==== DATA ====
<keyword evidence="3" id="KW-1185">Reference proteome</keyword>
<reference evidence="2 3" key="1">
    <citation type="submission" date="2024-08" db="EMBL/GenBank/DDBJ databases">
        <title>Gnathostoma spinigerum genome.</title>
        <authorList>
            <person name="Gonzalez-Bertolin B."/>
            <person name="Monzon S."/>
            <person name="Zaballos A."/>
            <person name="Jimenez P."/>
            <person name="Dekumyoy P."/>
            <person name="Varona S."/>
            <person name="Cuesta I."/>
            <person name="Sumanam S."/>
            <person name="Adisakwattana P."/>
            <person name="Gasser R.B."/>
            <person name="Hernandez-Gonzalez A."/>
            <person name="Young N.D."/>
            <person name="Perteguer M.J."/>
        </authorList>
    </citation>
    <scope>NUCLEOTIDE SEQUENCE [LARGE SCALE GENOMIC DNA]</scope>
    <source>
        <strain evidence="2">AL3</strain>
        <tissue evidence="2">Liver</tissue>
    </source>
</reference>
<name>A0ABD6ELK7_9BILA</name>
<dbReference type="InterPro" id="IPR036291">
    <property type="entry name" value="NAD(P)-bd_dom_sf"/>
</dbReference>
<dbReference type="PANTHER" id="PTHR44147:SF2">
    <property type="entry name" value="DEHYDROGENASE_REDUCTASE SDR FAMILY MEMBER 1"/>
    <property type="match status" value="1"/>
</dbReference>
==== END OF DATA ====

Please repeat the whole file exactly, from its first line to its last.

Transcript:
<keyword evidence="3" id="KW-1185">Reference proteome</keyword>
<reference evidence="2 3" key="1">
    <citation type="submission" date="2024-08" db="EMBL/GenBank/DDBJ databases">
        <title>Gnathostoma spinigerum genome.</title>
        <authorList>
            <person name="Gonzalez-Bertolin B."/>
            <person name="Monzon S."/>
            <person name="Zaballos A."/>
            <person name="Jimenez P."/>
            <person name="Dekumyoy P."/>
            <person name="Varona S."/>
            <person name="Cuesta I."/>
            <person name="Sumanam S."/>
            <person name="Adisakwattana P."/>
            <person name="Gasser R.B."/>
            <person name="Hernandez-Gonzalez A."/>
            <person name="Young N.D."/>
            <person name="Perteguer M.J."/>
        </authorList>
    </citation>
    <scope>NUCLEOTIDE SEQUENCE [LARGE SCALE GENOMIC DNA]</scope>
    <source>
        <strain evidence="2">AL3</strain>
        <tissue evidence="2">Liver</tissue>
    </source>
</reference>
<name>A0ABD6ELK7_9BILA</name>
<dbReference type="InterPro" id="IPR036291">
    <property type="entry name" value="NAD(P)-bd_dom_sf"/>
</dbReference>
<dbReference type="PANTHER" id="PTHR44147:SF2">
    <property type="entry name" value="DEHYDROGENASE_REDUCTASE SDR FAMILY MEMBER 1"/>
    <property type="match status" value="1"/>
</dbReference>